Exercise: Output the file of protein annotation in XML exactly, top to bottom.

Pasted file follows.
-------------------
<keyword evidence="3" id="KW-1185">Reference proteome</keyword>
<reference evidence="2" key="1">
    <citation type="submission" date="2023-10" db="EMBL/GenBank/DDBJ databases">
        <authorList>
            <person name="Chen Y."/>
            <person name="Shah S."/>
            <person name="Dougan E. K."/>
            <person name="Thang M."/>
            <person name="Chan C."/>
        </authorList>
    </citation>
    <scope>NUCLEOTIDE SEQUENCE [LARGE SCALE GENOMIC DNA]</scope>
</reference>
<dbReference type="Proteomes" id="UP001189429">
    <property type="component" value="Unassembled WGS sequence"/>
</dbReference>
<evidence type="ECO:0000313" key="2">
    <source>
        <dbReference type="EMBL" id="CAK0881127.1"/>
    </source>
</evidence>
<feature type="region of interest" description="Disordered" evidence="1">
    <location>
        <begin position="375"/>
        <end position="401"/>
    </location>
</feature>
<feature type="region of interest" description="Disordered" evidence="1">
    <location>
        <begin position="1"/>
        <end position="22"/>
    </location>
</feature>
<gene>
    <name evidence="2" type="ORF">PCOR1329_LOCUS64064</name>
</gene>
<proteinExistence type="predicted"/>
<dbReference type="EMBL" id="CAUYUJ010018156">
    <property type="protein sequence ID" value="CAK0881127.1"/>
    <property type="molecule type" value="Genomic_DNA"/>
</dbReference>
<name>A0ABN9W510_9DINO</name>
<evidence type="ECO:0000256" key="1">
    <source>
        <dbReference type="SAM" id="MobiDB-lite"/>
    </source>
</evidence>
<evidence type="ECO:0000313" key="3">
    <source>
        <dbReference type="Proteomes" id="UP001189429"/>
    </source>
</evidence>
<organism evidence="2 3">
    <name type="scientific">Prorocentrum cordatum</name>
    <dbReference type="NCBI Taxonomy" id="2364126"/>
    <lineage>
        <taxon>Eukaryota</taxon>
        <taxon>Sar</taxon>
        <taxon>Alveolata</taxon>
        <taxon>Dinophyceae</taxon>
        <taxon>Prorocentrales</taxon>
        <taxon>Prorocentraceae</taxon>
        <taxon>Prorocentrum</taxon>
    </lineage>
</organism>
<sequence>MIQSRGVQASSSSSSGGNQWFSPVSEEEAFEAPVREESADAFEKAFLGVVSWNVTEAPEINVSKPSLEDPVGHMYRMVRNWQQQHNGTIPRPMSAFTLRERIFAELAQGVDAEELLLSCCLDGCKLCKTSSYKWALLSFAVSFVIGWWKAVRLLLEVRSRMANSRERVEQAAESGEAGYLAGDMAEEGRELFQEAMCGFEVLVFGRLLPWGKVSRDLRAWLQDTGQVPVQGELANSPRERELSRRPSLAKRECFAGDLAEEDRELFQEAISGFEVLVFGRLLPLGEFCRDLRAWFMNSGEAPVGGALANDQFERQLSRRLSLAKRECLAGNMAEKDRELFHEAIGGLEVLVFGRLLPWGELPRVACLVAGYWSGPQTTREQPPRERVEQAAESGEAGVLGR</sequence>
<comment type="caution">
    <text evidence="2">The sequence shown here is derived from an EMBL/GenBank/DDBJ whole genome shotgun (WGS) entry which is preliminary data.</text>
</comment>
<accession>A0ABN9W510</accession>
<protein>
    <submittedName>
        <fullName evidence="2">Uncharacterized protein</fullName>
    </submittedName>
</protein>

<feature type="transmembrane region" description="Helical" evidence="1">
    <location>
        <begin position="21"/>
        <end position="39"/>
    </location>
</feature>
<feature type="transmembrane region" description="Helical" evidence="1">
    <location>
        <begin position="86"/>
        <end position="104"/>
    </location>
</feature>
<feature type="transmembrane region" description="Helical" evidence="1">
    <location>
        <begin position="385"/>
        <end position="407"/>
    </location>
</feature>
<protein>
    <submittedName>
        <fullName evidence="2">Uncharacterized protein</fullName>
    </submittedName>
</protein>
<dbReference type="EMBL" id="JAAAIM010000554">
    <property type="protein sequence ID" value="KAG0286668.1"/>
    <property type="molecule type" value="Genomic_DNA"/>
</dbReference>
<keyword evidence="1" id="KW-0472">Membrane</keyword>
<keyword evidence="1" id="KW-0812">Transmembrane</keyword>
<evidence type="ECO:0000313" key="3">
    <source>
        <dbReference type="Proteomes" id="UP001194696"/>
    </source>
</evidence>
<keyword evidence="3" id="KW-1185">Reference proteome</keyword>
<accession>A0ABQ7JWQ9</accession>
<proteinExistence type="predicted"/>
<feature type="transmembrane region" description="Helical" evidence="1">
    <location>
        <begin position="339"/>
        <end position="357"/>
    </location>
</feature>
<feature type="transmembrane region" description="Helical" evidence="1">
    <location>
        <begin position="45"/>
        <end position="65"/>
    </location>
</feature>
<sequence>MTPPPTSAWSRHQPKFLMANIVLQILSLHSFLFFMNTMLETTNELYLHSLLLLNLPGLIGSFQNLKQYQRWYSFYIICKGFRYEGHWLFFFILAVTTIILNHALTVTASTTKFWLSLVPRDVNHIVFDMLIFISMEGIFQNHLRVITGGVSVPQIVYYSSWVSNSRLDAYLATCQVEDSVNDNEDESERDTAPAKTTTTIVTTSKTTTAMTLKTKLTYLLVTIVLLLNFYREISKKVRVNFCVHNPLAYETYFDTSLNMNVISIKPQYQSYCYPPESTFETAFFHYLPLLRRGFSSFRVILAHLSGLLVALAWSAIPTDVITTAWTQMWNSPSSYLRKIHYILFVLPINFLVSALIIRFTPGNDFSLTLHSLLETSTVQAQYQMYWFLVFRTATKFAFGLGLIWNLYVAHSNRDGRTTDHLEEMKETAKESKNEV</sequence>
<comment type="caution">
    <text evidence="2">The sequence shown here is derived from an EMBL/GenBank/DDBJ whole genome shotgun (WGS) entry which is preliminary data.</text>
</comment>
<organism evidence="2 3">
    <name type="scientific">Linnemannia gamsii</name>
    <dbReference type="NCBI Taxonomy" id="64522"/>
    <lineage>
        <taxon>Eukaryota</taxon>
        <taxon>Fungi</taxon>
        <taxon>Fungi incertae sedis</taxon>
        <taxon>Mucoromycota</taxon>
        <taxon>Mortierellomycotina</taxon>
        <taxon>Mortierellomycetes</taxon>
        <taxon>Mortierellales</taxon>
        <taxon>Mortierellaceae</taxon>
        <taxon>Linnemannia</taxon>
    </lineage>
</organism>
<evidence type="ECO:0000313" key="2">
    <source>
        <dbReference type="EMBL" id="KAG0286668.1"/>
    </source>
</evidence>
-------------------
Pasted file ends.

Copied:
<keyword evidence="3" id="KW-1185">Reference proteome</keyword>
<reference evidence="2" key="1">
    <citation type="submission" date="2023-10" db="EMBL/GenBank/DDBJ databases">
        <authorList>
            <person name="Chen Y."/>
            <person name="Shah S."/>
            <person name="Dougan E. K."/>
            <person name="Thang M."/>
            <person name="Chan C."/>
        </authorList>
    </citation>
    <scope>NUCLEOTIDE SEQUENCE [LARGE SCALE GENOMIC DNA]</scope>
</reference>
<dbReference type="Proteomes" id="UP001189429">
    <property type="component" value="Unassembled WGS sequence"/>
</dbReference>
<evidence type="ECO:0000313" key="2">
    <source>
        <dbReference type="EMBL" id="CAK0881127.1"/>
    </source>
</evidence>
<feature type="region of interest" description="Disordered" evidence="1">
    <location>
        <begin position="375"/>
        <end position="401"/>
    </location>
</feature>
<feature type="region of interest" description="Disordered" evidence="1">
    <location>
        <begin position="1"/>
        <end position="22"/>
    </location>
</feature>
<gene>
    <name evidence="2" type="ORF">PCOR1329_LOCUS64064</name>
</gene>
<proteinExistence type="predicted"/>
<dbReference type="EMBL" id="CAUYUJ010018156">
    <property type="protein sequence ID" value="CAK0881127.1"/>
    <property type="molecule type" value="Genomic_DNA"/>
</dbReference>
<name>A0ABN9W510_9DINO</name>
<evidence type="ECO:0000256" key="1">
    <source>
        <dbReference type="SAM" id="MobiDB-lite"/>
    </source>
</evidence>
<evidence type="ECO:0000313" key="3">
    <source>
        <dbReference type="Proteomes" id="UP001189429"/>
    </source>
</evidence>
<organism evidence="2 3">
    <name type="scientific">Prorocentrum cordatum</name>
    <dbReference type="NCBI Taxonomy" id="2364126"/>
    <lineage>
        <taxon>Eukaryota</taxon>
        <taxon>Sar</taxon>
        <taxon>Alveolata</taxon>
        <taxon>Dinophyceae</taxon>
        <taxon>Prorocentrales</taxon>
        <taxon>Prorocentraceae</taxon>
        <taxon>Prorocentrum</taxon>
    </lineage>
</organism>
<sequence>MIQSRGVQASSSSSSGGNQWFSPVSEEEAFEAPVREESADAFEKAFLGVVSWNVTEAPEINVSKPSLEDPVGHMYRMVRNWQQQHNGTIPRPMSAFTLRERIFAELAQGVDAEELLLSCCLDGCKLCKTSSYKWALLSFAVSFVIGWWKAVRLLLEVRSRMANSRERVEQAAESGEAGYLAGDMAEEGRELFQEAMCGFEVLVFGRLLPWGKVSRDLRAWLQDTGQVPVQGELANSPRERELSRRPSLAKRECFAGDLAEEDRELFQEAISGFEVLVFGRLLPLGEFCRDLRAWFMNSGEAPVGGALANDQFERQLSRRLSLAKRECLAGNMAEKDRELFHEAIGGLEVLVFGRLLPWGELPRVACLVAGYWSGPQTTREQPPRERVEQAAESGEAGVLGR</sequence>
<comment type="caution">
    <text evidence="2">The sequence shown here is derived from an EMBL/GenBank/DDBJ whole genome shotgun (WGS) entry which is preliminary data.</text>
</comment>
<accession>A0ABN9W510</accession>
<protein>
    <submittedName>
        <fullName evidence="2">Uncharacterized protein</fullName>
    </submittedName>
</protein>

<feature type="transmembrane region" description="Helical" evidence="1">
    <location>
        <begin position="21"/>
        <end position="39"/>
    </location>
</feature>
<feature type="transmembrane region" description="Helical" evidence="1">
    <location>
        <begin position="86"/>
        <end position="104"/>
    </location>
</feature>
<feature type="transmembrane region" description="Helical" evidence="1">
    <location>
        <begin position="385"/>
        <end position="407"/>
    </location>
</feature>
<protein>
    <submittedName>
        <fullName evidence="2">Uncharacterized protein</fullName>
    </submittedName>
</protein>
<dbReference type="EMBL" id="JAAAIM010000554">
    <property type="protein sequence ID" value="KAG0286668.1"/>
    <property type="molecule type" value="Genomic_DNA"/>
</dbReference>
<keyword evidence="1" id="KW-0472">Membrane</keyword>
<keyword evidence="1" id="KW-0812">Transmembrane</keyword>
<evidence type="ECO:0000313" key="3">
    <source>
        <dbReference type="Proteomes" id="UP001194696"/>
    </source>
</evidence>
<keyword evidence="3" id="KW-1185">Reference proteome</keyword>
<accession>A0ABQ7JWQ9</accession>
<proteinExistence type="predicted"/>
<feature type="transmembrane region" description="Helical" evidence="1">
    <location>
        <begin position="339"/>
        <end position="357"/>
    </location>
</feature>
<feature type="transmembrane region" description="Helical" evidence="1">
    <location>
        <begin position="45"/>
        <end position="65"/>
    </location>
</feature>
<sequence>MTPPPTSAWSRHQPKFLMANIVLQILSLHSFLFFMNTMLETTNELYLHSLLLLNLPGLIGSFQNLKQYQRWYSFYIICKGFRYEGHWLFFFILAVTTIILNHALTVTASTTKFWLSLVPRDVNHIVFDMLIFISMEGIFQNHLRVITGGVSVPQIVYYSSWVSNSRLDAYLATCQVEDSVNDNEDESERDTAPAKTTTTIVTTSKTTTAMTLKTKLTYLLVTIVLLLNFYREISKKVRVNFCVHNPLAYETYFDTSLNMNVISIKPQYQSYCYPPESTFETAFFHYLPLLRRGFSSFRVILAHLSGLLVALAWSAIPTDVITTAWTQMWNSPSSYLRKIHYILFVLPINFLVSALIIRFTPGNDFSLTLHSLLETSTVQAQYQMYWFLVFRTATKFAFGLGLIWNLYVAHSNRDGRTTDHLEEMKETAKESKNEV</sequence>
<comment type="caution">
    <text evidence="2">The sequence shown here is derived from an EMBL/GenBank/DDBJ whole genome shotgun (WGS) entry which is preliminary data.</text>
</comment>
<organism evidence="2 3">
    <name type="scientific">Linnemannia gamsii</name>
    <dbReference type="NCBI Taxonomy" id="64522"/>
    <lineage>
        <taxon>Eukaryota</taxon>
        <taxon>Fungi</taxon>
        <taxon>Fungi incertae sedis</taxon>
        <taxon>Mucoromycota</taxon>
        <taxon>Mortierellomycotina</taxon>
        <taxon>Mortierellomycetes</taxon>
        <taxon>Mortierellales</taxon>
        <taxon>Mortierellaceae</taxon>
        <taxon>Linnemannia</taxon>
    </lineage>
</organism>
<evidence type="ECO:0000313" key="2">
    <source>
        <dbReference type="EMBL" id="KAG0286668.1"/>
    </source>
</evidence>